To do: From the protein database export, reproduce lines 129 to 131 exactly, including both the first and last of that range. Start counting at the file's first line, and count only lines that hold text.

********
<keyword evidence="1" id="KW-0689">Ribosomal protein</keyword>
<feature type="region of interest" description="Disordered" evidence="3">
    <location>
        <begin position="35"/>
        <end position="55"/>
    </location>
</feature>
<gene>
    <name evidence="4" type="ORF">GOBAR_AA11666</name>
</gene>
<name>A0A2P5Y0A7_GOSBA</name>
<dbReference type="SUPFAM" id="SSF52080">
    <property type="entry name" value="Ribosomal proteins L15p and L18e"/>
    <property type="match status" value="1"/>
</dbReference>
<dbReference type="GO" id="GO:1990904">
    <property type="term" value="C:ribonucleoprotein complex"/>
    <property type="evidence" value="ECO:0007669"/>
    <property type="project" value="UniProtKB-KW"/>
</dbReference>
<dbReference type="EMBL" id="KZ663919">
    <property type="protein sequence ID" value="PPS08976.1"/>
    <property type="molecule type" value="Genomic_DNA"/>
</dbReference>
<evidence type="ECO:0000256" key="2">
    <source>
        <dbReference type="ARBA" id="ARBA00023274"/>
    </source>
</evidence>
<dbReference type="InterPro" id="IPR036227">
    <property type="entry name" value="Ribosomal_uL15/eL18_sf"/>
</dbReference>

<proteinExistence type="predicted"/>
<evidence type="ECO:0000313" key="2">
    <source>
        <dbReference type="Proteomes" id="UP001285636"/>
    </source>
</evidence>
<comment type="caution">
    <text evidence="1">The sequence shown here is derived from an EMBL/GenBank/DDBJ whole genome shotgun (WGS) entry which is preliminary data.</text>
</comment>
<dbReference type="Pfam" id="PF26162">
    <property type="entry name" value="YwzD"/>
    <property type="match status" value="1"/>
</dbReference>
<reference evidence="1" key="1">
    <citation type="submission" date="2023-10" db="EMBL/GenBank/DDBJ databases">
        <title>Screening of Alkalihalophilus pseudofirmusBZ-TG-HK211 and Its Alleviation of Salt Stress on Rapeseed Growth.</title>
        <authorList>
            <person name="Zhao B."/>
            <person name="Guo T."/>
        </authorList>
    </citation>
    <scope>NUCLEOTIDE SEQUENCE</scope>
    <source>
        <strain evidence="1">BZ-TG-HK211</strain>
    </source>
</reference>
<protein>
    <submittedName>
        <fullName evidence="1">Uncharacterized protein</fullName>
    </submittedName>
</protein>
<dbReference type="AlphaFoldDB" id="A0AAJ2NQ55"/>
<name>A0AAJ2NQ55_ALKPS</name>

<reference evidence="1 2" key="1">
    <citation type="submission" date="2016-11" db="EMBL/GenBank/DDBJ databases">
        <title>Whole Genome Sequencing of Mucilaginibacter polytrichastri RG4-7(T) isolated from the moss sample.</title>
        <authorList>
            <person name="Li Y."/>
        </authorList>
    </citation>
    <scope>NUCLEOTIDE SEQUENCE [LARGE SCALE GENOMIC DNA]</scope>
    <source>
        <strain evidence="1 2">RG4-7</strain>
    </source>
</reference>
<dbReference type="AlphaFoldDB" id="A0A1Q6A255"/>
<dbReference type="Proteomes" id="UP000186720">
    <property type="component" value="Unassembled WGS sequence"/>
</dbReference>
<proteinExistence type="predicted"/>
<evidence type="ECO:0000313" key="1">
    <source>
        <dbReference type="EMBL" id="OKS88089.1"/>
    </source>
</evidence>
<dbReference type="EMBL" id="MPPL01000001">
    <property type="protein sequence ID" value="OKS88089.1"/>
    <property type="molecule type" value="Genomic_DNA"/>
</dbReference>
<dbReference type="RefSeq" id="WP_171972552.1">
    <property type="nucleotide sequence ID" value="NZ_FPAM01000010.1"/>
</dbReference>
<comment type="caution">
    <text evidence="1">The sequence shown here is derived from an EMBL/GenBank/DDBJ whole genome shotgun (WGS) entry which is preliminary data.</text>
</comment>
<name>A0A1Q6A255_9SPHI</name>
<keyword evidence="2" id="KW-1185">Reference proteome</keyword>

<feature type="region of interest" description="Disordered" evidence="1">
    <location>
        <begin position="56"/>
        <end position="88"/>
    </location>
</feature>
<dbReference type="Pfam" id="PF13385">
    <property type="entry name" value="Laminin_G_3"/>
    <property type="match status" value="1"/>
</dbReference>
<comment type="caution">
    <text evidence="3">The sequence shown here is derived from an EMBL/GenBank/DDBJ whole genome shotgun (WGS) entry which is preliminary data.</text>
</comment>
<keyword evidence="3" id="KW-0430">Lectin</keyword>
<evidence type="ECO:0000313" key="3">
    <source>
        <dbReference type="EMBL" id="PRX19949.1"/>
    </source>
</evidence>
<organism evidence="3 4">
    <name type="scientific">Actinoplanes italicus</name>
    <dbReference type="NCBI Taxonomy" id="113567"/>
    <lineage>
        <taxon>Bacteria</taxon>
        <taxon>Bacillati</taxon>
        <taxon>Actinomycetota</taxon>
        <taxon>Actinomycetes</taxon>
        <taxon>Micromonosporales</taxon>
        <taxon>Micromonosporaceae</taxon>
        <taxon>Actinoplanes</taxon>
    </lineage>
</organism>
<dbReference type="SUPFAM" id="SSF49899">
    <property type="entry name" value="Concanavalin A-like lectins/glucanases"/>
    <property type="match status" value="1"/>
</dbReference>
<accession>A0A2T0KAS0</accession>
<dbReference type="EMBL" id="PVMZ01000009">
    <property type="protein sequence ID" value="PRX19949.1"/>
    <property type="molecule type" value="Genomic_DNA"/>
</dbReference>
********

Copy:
        <taxon>Actinoplanes</taxon>
    </lineage>
</organism>